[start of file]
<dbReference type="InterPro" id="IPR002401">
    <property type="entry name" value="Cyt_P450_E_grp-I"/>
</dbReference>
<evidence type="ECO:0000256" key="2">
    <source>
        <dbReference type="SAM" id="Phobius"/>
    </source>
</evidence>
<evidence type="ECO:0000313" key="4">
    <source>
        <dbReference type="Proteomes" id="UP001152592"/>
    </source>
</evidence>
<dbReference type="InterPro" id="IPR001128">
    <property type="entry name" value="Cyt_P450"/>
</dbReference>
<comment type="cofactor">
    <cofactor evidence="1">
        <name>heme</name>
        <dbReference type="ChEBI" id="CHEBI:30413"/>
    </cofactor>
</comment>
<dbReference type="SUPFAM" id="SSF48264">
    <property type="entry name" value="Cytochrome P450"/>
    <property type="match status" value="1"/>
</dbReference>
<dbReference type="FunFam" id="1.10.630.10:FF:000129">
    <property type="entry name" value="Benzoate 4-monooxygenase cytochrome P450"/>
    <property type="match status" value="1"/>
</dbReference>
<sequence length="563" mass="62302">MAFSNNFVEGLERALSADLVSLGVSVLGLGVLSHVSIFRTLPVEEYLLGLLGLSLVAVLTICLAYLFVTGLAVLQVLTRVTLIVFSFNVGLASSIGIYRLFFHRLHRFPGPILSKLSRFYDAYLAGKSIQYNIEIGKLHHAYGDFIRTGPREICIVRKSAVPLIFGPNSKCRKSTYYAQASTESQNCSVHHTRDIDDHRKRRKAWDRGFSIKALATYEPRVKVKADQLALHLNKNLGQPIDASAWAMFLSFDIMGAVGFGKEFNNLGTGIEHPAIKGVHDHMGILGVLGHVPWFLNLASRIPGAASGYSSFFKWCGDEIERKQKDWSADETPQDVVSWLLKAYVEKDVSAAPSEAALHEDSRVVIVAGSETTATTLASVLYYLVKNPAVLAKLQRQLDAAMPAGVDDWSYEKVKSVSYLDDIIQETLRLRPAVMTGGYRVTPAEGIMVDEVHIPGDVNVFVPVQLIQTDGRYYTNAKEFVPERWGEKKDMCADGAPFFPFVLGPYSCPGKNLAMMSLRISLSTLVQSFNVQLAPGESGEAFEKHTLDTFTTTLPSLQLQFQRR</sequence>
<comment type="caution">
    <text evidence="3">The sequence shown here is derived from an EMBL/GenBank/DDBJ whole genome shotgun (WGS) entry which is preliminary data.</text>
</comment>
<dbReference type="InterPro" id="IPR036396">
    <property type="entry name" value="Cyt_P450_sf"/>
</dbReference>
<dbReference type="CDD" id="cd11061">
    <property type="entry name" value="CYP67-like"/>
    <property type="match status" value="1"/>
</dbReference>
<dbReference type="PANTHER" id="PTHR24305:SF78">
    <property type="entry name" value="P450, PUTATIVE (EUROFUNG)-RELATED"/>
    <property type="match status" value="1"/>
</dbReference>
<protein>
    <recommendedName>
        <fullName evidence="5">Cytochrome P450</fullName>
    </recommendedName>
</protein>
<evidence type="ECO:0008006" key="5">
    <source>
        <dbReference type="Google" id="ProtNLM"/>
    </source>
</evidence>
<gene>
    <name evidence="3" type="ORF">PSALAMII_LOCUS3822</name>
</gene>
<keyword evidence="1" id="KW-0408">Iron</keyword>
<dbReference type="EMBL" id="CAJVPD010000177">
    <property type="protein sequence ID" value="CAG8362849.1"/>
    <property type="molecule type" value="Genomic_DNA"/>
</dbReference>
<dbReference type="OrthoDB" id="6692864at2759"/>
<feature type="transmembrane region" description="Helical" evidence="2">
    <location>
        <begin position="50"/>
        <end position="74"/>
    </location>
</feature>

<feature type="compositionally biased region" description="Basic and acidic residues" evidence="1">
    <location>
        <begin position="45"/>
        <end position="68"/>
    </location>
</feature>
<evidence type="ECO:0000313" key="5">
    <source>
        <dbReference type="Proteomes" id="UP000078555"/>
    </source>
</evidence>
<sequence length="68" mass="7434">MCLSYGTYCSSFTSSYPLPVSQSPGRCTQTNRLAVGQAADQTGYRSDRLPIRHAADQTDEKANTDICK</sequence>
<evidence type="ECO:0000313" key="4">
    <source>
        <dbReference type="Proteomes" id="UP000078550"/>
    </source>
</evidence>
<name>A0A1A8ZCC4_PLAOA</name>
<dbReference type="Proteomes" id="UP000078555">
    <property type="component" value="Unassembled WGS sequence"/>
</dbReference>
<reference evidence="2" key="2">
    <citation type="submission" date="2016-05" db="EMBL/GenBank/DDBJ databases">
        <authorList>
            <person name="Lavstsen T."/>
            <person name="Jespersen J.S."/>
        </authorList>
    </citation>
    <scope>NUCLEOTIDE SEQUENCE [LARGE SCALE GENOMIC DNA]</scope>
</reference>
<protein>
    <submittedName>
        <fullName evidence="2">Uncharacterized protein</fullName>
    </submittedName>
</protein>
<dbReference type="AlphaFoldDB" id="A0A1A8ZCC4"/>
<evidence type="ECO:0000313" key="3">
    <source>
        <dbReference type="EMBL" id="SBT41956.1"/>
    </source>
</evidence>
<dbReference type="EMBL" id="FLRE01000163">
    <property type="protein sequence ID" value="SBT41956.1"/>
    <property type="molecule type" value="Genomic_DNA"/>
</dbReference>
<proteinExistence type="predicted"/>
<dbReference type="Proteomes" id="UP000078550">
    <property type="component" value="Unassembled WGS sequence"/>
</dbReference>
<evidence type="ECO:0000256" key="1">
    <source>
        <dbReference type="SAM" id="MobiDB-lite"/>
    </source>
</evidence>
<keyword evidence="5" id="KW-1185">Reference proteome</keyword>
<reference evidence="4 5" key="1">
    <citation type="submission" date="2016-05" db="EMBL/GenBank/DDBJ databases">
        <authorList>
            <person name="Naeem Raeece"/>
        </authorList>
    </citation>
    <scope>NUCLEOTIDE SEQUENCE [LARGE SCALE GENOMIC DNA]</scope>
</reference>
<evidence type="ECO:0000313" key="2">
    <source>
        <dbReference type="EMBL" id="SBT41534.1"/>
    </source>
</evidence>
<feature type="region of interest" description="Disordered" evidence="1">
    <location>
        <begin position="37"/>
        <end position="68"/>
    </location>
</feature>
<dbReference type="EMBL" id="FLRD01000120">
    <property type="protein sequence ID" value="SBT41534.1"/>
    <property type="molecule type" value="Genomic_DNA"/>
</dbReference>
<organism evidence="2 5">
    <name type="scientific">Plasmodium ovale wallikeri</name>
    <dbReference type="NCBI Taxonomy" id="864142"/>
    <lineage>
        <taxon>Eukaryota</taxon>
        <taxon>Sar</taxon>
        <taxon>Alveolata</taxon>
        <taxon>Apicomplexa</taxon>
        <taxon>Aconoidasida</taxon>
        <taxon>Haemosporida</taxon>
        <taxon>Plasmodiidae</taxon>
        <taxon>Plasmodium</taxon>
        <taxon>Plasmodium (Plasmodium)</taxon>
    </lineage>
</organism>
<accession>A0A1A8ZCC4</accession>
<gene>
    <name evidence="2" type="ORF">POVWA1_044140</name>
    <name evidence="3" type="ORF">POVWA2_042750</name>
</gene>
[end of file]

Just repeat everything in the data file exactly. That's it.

<dbReference type="InterPro" id="IPR002401">
    <property type="entry name" value="Cyt_P450_E_grp-I"/>
</dbReference>
<evidence type="ECO:0000256" key="2">
    <source>
        <dbReference type="SAM" id="Phobius"/>
    </source>
</evidence>
<evidence type="ECO:0000313" key="4">
    <source>
        <dbReference type="Proteomes" id="UP001152592"/>
    </source>
</evidence>
<dbReference type="InterPro" id="IPR001128">
    <property type="entry name" value="Cyt_P450"/>
</dbReference>
<comment type="cofactor">
    <cofactor evidence="1">
        <name>heme</name>
        <dbReference type="ChEBI" id="CHEBI:30413"/>
    </cofactor>
</comment>
<dbReference type="SUPFAM" id="SSF48264">
    <property type="entry name" value="Cytochrome P450"/>
    <property type="match status" value="1"/>
</dbReference>
<dbReference type="FunFam" id="1.10.630.10:FF:000129">
    <property type="entry name" value="Benzoate 4-monooxygenase cytochrome P450"/>
    <property type="match status" value="1"/>
</dbReference>
<sequence length="563" mass="62302">MAFSNNFVEGLERALSADLVSLGVSVLGLGVLSHVSIFRTLPVEEYLLGLLGLSLVAVLTICLAYLFVTGLAVLQVLTRVTLIVFSFNVGLASSIGIYRLFFHRLHRFPGPILSKLSRFYDAYLAGKSIQYNIEIGKLHHAYGDFIRTGPREICIVRKSAVPLIFGPNSKCRKSTYYAQASTESQNCSVHHTRDIDDHRKRRKAWDRGFSIKALATYEPRVKVKADQLALHLNKNLGQPIDASAWAMFLSFDIMGAVGFGKEFNNLGTGIEHPAIKGVHDHMGILGVLGHVPWFLNLASRIPGAASGYSSFFKWCGDEIERKQKDWSADETPQDVVSWLLKAYVEKDVSAAPSEAALHEDSRVVIVAGSETTATTLASVLYYLVKNPAVLAKLQRQLDAAMPAGVDDWSYEKVKSVSYLDDIIQETLRLRPAVMTGGYRVTPAEGIMVDEVHIPGDVNVFVPVQLIQTDGRYYTNAKEFVPERWGEKKDMCADGAPFFPFVLGPYSCPGKNLAMMSLRISLSTLVQSFNVQLAPGESGEAFEKHTLDTFTTTLPSLQLQFQRR</sequence>
<comment type="caution">
    <text evidence="3">The sequence shown here is derived from an EMBL/GenBank/DDBJ whole genome shotgun (WGS) entry which is preliminary data.</text>
</comment>
<dbReference type="InterPro" id="IPR036396">
    <property type="entry name" value="Cyt_P450_sf"/>
</dbReference>
<dbReference type="CDD" id="cd11061">
    <property type="entry name" value="CYP67-like"/>
    <property type="match status" value="1"/>
</dbReference>
<dbReference type="PANTHER" id="PTHR24305:SF78">
    <property type="entry name" value="P450, PUTATIVE (EUROFUNG)-RELATED"/>
    <property type="match status" value="1"/>
</dbReference>
<protein>
    <recommendedName>
        <fullName evidence="5">Cytochrome P450</fullName>
    </recommendedName>
</protein>
<evidence type="ECO:0008006" key="5">
    <source>
        <dbReference type="Google" id="ProtNLM"/>
    </source>
</evidence>
<gene>
    <name evidence="3" type="ORF">PSALAMII_LOCUS3822</name>
</gene>
<keyword evidence="1" id="KW-0408">Iron</keyword>
<dbReference type="EMBL" id="CAJVPD010000177">
    <property type="protein sequence ID" value="CAG8362849.1"/>
    <property type="molecule type" value="Genomic_DNA"/>
</dbReference>
<dbReference type="OrthoDB" id="6692864at2759"/>
<feature type="transmembrane region" description="Helical" evidence="2">
    <location>
        <begin position="50"/>
        <end position="74"/>
    </location>
</feature>

<feature type="compositionally biased region" description="Basic and acidic residues" evidence="1">
    <location>
        <begin position="45"/>
        <end position="68"/>
    </location>
</feature>
<evidence type="ECO:0000313" key="5">
    <source>
        <dbReference type="Proteomes" id="UP000078555"/>
    </source>
</evidence>
<sequence length="68" mass="7434">MCLSYGTYCSSFTSSYPLPVSQSPGRCTQTNRLAVGQAADQTGYRSDRLPIRHAADQTDEKANTDICK</sequence>
<evidence type="ECO:0000313" key="4">
    <source>
        <dbReference type="Proteomes" id="UP000078550"/>
    </source>
</evidence>
<name>A0A1A8ZCC4_PLAOA</name>
<dbReference type="Proteomes" id="UP000078555">
    <property type="component" value="Unassembled WGS sequence"/>
</dbReference>
<reference evidence="2" key="2">
    <citation type="submission" date="2016-05" db="EMBL/GenBank/DDBJ databases">
        <authorList>
            <person name="Lavstsen T."/>
            <person name="Jespersen J.S."/>
        </authorList>
    </citation>
    <scope>NUCLEOTIDE SEQUENCE [LARGE SCALE GENOMIC DNA]</scope>
</reference>
<protein>
    <submittedName>
        <fullName evidence="2">Uncharacterized protein</fullName>
    </submittedName>
</protein>
<dbReference type="AlphaFoldDB" id="A0A1A8ZCC4"/>
<evidence type="ECO:0000313" key="3">
    <source>
        <dbReference type="EMBL" id="SBT41956.1"/>
    </source>
</evidence>
<dbReference type="EMBL" id="FLRE01000163">
    <property type="protein sequence ID" value="SBT41956.1"/>
    <property type="molecule type" value="Genomic_DNA"/>
</dbReference>
<proteinExistence type="predicted"/>
<dbReference type="Proteomes" id="UP000078550">
    <property type="component" value="Unassembled WGS sequence"/>
</dbReference>
<evidence type="ECO:0000256" key="1">
    <source>
        <dbReference type="SAM" id="MobiDB-lite"/>
    </source>
</evidence>
<keyword evidence="5" id="KW-1185">Reference proteome</keyword>
<reference evidence="4 5" key="1">
    <citation type="submission" date="2016-05" db="EMBL/GenBank/DDBJ databases">
        <authorList>
            <person name="Naeem Raeece"/>
        </authorList>
    </citation>
    <scope>NUCLEOTIDE SEQUENCE [LARGE SCALE GENOMIC DNA]</scope>
</reference>
<evidence type="ECO:0000313" key="2">
    <source>
        <dbReference type="EMBL" id="SBT41534.1"/>
    </source>
</evidence>
<feature type="region of interest" description="Disordered" evidence="1">
    <location>
        <begin position="37"/>
        <end position="68"/>
    </location>
</feature>
<dbReference type="EMBL" id="FLRD01000120">
    <property type="protein sequence ID" value="SBT41534.1"/>
    <property type="molecule type" value="Genomic_DNA"/>
</dbReference>
<organism evidence="2 5">
    <name type="scientific">Plasmodium ovale wallikeri</name>
    <dbReference type="NCBI Taxonomy" id="864142"/>
    <lineage>
        <taxon>Eukaryota</taxon>
        <taxon>Sar</taxon>
        <taxon>Alveolata</taxon>
        <taxon>Apicomplexa</taxon>
        <taxon>Aconoidasida</taxon>
        <taxon>Haemosporida</taxon>
        <taxon>Plasmodiidae</taxon>
        <taxon>Plasmodium</taxon>
        <taxon>Plasmodium (Plasmodium)</taxon>
    </lineage>
</organism>
<accession>A0A1A8ZCC4</accession>
<gene>
    <name evidence="2" type="ORF">POVWA1_044140</name>
    <name evidence="3" type="ORF">POVWA2_042750</name>
</gene>